James had asked the judge to impose a penalty of at least USD 370 million. Engoron decided the case because neither side sought a jury and state law doesn't allow for juries for this type of lawsuit. Because it was civil, not criminal in nature, the case did not carry the potential of prison time.

James, who campaigned for office as a Trump critic and watchdog, started scrutinising his business practices in March 2019 after his former personal lawyer Michael Cohen testified to Congress that Trump exaggerated his wealth on financial statements provided to Deutsche Bank while trying to obtain financing to buy the NFL's Buffalo Bills. James' office previously sued Trump for misusing his charitable foundation to further his political and business interests. Trump was ordered to pay USD 2 million to an array of charities as a fine and the charity, the Trump Foundation, was shut down.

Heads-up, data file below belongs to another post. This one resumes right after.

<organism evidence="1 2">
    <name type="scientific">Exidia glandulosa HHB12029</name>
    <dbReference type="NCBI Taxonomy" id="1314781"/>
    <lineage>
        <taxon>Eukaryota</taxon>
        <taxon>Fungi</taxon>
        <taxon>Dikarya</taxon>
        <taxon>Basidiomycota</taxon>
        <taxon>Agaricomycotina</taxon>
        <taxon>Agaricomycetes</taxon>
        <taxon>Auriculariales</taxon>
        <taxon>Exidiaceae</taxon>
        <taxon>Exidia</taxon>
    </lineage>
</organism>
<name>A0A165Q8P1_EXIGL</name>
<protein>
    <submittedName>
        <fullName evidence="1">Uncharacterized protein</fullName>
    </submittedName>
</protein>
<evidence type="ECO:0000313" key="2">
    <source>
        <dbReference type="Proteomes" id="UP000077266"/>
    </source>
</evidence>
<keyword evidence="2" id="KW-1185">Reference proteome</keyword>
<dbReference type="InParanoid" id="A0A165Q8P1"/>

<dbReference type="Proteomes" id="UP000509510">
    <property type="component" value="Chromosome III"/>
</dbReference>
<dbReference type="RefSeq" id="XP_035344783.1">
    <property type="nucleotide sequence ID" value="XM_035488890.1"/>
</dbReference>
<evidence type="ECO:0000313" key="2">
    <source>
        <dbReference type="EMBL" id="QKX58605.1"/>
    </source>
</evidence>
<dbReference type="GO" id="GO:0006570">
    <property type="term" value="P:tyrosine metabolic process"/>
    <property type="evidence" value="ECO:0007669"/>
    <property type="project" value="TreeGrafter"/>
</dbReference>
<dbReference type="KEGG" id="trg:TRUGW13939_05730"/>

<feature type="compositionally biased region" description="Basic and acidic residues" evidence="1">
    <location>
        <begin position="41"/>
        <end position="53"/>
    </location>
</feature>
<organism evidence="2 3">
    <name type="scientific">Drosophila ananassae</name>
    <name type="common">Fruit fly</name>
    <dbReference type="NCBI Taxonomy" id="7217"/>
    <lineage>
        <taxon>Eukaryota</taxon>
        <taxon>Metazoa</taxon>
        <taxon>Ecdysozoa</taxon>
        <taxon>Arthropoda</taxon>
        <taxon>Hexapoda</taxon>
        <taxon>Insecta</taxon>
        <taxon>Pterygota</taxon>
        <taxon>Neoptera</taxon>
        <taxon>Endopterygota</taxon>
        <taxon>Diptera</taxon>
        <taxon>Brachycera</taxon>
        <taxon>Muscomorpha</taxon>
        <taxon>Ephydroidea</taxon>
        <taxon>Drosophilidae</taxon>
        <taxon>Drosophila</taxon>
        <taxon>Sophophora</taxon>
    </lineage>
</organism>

(With inputs from agencies)

Also Read: Trump not immune to prosecution for attempting to overturn 2020 elections, rules US federal court